Birth rates are far lower now than they have been historically in the UK and have remained below replacement level since 1973. While there are cultural and social factors that have influenced family planning decisions, the incidence of infertility has also grown with an increasing number of individuals seeking help. According to statistics, around 1 in 7 heterosexual couples are faced with the problem after a year of trying and in 30% of cases, female infertility is the cause. Here’s a guide that we’ve created on the top 3 causes to give you some insight.
Age Related Infertility
We’ve evidently progressed as a society. Women have greater freedom and choices as opposed to before which means that they can choose to continue their education, build careers, and settle into committed relationships later on in life. The average age that a woman will now start a family is 31. Biologically, this presents its challenges as female fertility relies on a good egg reserve. Each female is born with around a million eggs and by puberty, this number falls to about 300,000. This is because many of the eggs perish at quite a high rate each month before puberty and then continue to perish each month thereafter, but at a slower rate. To put this into perspective, women typically have a 25% chance of getting pregnant each month at age 25. This drops to 20% at 30, 15% at 35 and 5% at age 40.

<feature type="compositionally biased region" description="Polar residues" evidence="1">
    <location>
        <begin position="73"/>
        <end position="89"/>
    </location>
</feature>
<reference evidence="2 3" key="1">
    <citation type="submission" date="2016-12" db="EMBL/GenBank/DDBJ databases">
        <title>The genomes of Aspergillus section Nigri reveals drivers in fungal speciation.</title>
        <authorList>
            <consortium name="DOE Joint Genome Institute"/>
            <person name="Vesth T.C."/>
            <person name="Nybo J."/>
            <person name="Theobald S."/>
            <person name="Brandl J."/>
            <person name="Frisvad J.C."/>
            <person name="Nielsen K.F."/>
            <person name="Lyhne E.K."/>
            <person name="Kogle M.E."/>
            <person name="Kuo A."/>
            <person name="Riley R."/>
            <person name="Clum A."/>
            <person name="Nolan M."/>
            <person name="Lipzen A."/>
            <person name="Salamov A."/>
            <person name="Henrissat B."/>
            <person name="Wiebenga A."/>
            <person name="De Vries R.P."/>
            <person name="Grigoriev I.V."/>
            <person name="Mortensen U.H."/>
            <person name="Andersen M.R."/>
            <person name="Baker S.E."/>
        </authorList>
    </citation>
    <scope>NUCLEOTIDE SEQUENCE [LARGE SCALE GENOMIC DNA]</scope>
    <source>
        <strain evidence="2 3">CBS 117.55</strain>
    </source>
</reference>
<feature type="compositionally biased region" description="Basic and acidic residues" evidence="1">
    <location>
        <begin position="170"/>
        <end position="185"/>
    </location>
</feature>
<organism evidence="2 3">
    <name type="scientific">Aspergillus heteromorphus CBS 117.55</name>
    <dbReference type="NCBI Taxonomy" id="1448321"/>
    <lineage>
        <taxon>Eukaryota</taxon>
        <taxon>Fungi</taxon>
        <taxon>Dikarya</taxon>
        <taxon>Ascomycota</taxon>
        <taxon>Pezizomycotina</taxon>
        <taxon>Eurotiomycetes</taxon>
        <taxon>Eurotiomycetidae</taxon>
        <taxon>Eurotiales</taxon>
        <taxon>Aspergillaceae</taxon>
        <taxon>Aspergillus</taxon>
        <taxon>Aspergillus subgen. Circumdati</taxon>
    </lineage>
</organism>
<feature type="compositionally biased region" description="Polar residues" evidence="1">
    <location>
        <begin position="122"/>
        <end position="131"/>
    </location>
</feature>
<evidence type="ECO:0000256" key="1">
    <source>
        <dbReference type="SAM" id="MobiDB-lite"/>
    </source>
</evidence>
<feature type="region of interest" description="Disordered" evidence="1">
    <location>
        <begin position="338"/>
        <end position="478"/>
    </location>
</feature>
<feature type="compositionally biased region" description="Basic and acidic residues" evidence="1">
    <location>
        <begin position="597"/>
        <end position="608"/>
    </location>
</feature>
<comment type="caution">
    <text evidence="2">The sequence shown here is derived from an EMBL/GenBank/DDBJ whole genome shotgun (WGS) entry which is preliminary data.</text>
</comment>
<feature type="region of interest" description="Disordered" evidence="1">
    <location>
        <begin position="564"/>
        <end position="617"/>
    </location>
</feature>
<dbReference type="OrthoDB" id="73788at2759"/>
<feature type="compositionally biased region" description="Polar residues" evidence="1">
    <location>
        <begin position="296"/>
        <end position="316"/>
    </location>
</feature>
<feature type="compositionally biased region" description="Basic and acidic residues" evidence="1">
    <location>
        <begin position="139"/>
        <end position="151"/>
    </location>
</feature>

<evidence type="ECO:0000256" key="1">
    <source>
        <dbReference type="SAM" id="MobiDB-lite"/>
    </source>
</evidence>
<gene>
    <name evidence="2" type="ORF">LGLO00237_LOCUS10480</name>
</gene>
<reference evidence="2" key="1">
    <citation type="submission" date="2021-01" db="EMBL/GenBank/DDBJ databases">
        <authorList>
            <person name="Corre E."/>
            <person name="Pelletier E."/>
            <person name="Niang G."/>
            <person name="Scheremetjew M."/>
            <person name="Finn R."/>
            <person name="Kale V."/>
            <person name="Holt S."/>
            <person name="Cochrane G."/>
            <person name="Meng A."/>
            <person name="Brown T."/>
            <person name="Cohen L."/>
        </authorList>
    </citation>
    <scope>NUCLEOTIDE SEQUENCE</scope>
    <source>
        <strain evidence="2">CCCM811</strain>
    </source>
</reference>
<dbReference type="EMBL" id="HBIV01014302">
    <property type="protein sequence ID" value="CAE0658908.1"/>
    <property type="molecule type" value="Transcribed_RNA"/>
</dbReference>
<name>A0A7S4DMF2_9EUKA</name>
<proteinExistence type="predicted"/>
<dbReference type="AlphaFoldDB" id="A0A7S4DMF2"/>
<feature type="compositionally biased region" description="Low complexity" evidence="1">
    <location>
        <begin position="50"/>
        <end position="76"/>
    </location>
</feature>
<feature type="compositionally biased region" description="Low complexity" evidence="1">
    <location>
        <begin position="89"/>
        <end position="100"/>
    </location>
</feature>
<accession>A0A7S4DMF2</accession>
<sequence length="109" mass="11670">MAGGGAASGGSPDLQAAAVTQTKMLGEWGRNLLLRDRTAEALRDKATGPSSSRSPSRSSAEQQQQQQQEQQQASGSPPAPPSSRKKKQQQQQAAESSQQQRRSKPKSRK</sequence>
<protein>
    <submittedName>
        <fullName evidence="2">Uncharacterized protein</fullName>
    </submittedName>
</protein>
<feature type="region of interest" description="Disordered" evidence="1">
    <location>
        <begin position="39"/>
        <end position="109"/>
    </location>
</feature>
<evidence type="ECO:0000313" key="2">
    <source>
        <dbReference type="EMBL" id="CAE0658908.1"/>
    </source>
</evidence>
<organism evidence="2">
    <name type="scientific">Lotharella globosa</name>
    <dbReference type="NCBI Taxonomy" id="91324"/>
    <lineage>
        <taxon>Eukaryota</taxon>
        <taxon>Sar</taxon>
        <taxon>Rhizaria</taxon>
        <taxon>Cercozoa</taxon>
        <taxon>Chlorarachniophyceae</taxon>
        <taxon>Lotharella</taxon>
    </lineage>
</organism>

Every month, a mature egg is released by the ovaries with the potential to be fertilised.
However, this isn’t always the case. Women can ovulate during some cycles and not for others or not ovulate at all due to ovulation problems. This is an issue in itself and can be down to a range of conditions such as polycystic ovary syndrome (PCOS), an under/overactive thyroid gland and premature ovarian failure.
It is very common for women to be affected by fibroids as they are experienced by around 77% of those who are of reproductive age. They are non-cancerous growths that can either sit in or around the uterus and have the potential to create physical blockages (either in the fallopian tubes or for fertilised eggs by stopping them from attaching themselves to the womb). They can be treated, and this depends on size, number, and position.
If you believe that you may be affected by any of these factors, and would like to learn about your fertility and options available, feel free to get in touch with one of our experts.